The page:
Be Smart in the Summer Sun

Summer is a fun and eventful season. Whether you are working in the yard or golfing, watching your child’s sporting events, or relaxing by the pool – the sun is affecting your skin. The sun’s ultraviolet (UV) rays can damage your skin in as little as 15 minutes. To protect yourself and your family, follow these recommendations:

1. Always use sunscreen. Even on partly cloudy or days with cooler temps, you need sunscreen. Apply a thick layer of sunscreen with at least SPF 15 on all parts of exposed skin before going outside. Have a family member or friend help cover those hard-to-reach areas like your back and shoulders. And don’t forget the smaller areas, like the ears and feet if you are wearing sandals.

Sunscreens contain chemicals that protect skin from UV rays. They work by absorbing, reflecting, or scattering sunlight. The SPF number (Sun Protection Factor) is the effective rate at which they block UV rays. Higher numbers indicate more protection.

All sunscreens do not contain the same ingredients, so if you have a bad reaction to one, try a different product or call your doctor for recommendations on alternatives.

Sunscreen does wear off. It is important to reapply if you are in the sun for more than two hours and after swimming, sweating, or toweling off.

Also, did you know that sunscreen expires? So before applying sunscreen from the bathroom cupboard, make sure the product has not expired. Sunscreen without an expiration date has a shelf life of no more than three years, but its shelf life is shorter if it has been exposed to high temperatures.

Finally, some makeup products and lip balms do contain some of the same chemicals used in sunscreens. However, if they do not advertise an SPF level of at least 15, you will need more protection.

2. Don’t forget to protect your eyes. Our sight needs protection from the sun too. Wearing sunglasses is the best way to protect our sight from harmful UV rays. This reduces the risk of cataracts and shields the tender skin around our eyes as well. Most sunglasses sold in stores block both UVA and UVB rays, which is the best protection. Wrap-around sunglasses are even better because they block UV rays from sneaking in through the sides.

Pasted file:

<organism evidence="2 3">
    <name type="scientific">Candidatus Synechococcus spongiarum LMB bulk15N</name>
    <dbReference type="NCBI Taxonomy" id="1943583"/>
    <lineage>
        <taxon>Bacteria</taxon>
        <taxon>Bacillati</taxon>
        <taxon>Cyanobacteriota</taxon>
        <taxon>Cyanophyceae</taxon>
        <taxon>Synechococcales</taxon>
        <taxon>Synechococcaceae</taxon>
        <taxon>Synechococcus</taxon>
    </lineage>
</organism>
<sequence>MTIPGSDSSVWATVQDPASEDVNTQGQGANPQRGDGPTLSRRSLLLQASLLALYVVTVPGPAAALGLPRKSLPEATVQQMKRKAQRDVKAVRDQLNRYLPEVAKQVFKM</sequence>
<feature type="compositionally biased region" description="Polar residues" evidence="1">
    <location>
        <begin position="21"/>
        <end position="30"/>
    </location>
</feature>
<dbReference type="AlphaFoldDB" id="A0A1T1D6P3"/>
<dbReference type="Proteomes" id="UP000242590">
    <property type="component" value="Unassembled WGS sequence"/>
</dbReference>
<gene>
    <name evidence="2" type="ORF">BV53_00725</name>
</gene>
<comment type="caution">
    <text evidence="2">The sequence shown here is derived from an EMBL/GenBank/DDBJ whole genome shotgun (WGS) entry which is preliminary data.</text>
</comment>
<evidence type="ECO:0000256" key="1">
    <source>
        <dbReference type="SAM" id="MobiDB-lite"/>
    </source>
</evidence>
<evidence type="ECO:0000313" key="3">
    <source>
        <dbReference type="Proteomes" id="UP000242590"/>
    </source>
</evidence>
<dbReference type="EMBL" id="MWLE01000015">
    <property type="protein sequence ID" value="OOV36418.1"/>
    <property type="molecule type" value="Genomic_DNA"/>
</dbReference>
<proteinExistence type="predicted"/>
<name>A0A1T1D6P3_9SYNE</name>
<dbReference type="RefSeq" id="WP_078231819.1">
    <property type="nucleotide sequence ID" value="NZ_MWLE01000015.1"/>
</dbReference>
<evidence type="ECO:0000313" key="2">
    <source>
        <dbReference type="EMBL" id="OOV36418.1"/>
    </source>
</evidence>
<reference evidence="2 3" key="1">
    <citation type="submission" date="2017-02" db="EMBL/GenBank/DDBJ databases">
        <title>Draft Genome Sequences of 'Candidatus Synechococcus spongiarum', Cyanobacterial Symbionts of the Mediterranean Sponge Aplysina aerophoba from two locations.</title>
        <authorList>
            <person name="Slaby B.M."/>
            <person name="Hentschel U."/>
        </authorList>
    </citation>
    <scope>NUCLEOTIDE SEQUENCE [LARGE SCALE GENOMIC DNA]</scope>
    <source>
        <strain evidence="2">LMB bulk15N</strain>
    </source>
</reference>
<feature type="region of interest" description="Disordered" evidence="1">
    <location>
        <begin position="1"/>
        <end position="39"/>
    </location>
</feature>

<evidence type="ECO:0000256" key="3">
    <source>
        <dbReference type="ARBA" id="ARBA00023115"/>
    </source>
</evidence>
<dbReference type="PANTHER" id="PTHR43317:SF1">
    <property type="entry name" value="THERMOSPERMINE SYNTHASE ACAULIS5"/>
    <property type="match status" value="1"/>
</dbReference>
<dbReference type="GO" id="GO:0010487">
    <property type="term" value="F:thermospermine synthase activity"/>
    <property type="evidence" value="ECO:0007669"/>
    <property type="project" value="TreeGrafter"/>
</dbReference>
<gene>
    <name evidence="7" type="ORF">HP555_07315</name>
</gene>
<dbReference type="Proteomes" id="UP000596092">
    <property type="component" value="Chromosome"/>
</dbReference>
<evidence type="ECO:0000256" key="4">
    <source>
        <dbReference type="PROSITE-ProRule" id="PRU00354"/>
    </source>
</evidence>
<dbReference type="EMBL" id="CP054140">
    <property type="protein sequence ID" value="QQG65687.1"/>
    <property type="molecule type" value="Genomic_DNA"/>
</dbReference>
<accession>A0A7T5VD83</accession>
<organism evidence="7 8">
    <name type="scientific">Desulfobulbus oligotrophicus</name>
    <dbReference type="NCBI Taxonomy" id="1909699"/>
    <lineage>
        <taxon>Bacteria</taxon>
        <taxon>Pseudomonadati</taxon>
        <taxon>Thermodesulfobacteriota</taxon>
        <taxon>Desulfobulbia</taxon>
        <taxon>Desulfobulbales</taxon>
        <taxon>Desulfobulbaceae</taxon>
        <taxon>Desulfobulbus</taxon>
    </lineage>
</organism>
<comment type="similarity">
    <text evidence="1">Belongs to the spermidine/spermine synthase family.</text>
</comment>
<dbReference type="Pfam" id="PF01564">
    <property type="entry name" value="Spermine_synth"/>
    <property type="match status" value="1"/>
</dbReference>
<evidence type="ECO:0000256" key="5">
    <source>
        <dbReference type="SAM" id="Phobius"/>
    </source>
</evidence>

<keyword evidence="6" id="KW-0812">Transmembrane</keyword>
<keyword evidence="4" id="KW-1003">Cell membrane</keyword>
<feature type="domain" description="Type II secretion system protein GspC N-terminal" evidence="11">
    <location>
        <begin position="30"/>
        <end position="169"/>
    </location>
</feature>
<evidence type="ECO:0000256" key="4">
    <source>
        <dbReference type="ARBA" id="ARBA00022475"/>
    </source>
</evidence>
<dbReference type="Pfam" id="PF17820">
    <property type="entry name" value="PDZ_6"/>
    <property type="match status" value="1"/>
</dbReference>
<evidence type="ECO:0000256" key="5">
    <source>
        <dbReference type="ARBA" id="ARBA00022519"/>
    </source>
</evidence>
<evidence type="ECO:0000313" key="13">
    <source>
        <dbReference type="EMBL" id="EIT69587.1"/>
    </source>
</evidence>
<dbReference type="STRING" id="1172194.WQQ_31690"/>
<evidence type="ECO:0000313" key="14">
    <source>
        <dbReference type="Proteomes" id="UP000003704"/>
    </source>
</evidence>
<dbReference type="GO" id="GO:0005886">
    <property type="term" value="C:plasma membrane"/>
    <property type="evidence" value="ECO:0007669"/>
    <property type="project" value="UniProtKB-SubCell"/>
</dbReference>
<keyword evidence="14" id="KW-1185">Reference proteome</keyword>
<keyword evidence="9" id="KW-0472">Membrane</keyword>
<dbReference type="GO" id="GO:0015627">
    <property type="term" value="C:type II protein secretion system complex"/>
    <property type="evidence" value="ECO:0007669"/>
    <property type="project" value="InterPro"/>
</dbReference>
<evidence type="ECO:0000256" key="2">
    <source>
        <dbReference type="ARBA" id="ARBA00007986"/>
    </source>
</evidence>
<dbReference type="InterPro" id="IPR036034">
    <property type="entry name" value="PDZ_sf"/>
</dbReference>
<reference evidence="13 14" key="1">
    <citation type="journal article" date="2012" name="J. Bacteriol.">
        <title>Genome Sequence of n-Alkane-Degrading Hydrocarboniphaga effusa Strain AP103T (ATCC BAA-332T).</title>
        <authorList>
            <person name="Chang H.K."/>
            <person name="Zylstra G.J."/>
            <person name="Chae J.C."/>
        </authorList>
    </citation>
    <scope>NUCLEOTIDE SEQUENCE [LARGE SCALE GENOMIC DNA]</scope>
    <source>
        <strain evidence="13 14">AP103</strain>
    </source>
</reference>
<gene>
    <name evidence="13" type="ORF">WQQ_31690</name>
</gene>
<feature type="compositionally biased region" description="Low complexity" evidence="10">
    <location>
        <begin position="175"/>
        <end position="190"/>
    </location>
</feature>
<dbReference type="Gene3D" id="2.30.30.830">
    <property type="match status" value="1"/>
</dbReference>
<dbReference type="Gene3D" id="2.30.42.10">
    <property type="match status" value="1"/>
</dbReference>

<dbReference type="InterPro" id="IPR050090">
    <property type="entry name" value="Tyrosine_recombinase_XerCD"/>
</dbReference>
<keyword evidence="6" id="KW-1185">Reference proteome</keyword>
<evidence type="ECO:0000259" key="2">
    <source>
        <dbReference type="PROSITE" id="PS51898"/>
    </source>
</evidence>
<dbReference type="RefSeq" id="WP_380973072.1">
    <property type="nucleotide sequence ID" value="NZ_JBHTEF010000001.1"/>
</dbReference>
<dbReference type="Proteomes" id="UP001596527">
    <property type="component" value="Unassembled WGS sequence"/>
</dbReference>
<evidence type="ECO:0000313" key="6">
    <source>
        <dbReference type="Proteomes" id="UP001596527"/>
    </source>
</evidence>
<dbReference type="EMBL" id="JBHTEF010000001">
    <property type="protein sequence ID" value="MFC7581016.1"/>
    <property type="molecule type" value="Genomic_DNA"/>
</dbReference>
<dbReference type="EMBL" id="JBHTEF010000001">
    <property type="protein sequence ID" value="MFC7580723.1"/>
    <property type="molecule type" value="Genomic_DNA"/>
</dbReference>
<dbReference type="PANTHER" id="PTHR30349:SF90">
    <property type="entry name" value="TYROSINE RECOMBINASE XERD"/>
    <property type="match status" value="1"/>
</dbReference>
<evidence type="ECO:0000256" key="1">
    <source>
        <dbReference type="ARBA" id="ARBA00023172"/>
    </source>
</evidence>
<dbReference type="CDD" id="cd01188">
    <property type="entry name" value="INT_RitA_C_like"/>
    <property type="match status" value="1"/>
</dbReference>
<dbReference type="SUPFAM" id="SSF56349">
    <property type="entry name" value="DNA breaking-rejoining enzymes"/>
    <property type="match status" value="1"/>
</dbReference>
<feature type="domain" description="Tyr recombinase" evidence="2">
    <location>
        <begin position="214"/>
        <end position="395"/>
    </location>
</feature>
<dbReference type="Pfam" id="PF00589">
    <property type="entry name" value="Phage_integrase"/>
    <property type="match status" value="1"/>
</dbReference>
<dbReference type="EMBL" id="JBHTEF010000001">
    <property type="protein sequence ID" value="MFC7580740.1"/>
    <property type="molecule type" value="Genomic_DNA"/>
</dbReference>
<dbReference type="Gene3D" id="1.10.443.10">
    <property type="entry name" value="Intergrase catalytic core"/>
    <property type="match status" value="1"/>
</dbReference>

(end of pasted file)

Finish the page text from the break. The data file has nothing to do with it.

3. Cover up. Although it is not a replacement for sunscreen, covering your skin with clothing can help protect against UV rays when needed. Wearing long-sleeved shirts and long pants or skirts that have darker colors can help. However, a typical t-shirt has an SPF rating lower than 15, so use clothing in addition to sunscreen. Clothing made from tightly woven fabric offers better protection. Be especially mindful near the water, as a wet t-shirt offers much less UV protection than a dry one.

4. Cover your head, too. A brimmed hat is a great way to shade your face, ears, and the back of your neck. Again, hats made of tightly woven fabrics work the best. Avoid hats made from straw as they may have holes that let through UV rays. Baseball caps are great too, but be sure to wear sunscreen on your neck and ears to help shield those areas.

5. When in doubt, find some shade. Even if you have sunscreen on, the body sometimes needs a break from the sun. Simply finding some shade under a tree or umbrella is an easy solution when searching for relief. In addition to reducing the risk of skin damage and skin cancer, shade can also help to cool the body down in hot temperatures.

If you have questions on sunscreen products, need more information on what might be best for your skin type, or have concerns about any spots on your skin, please contact our Department of Dermatology by calling 563-584-4425.



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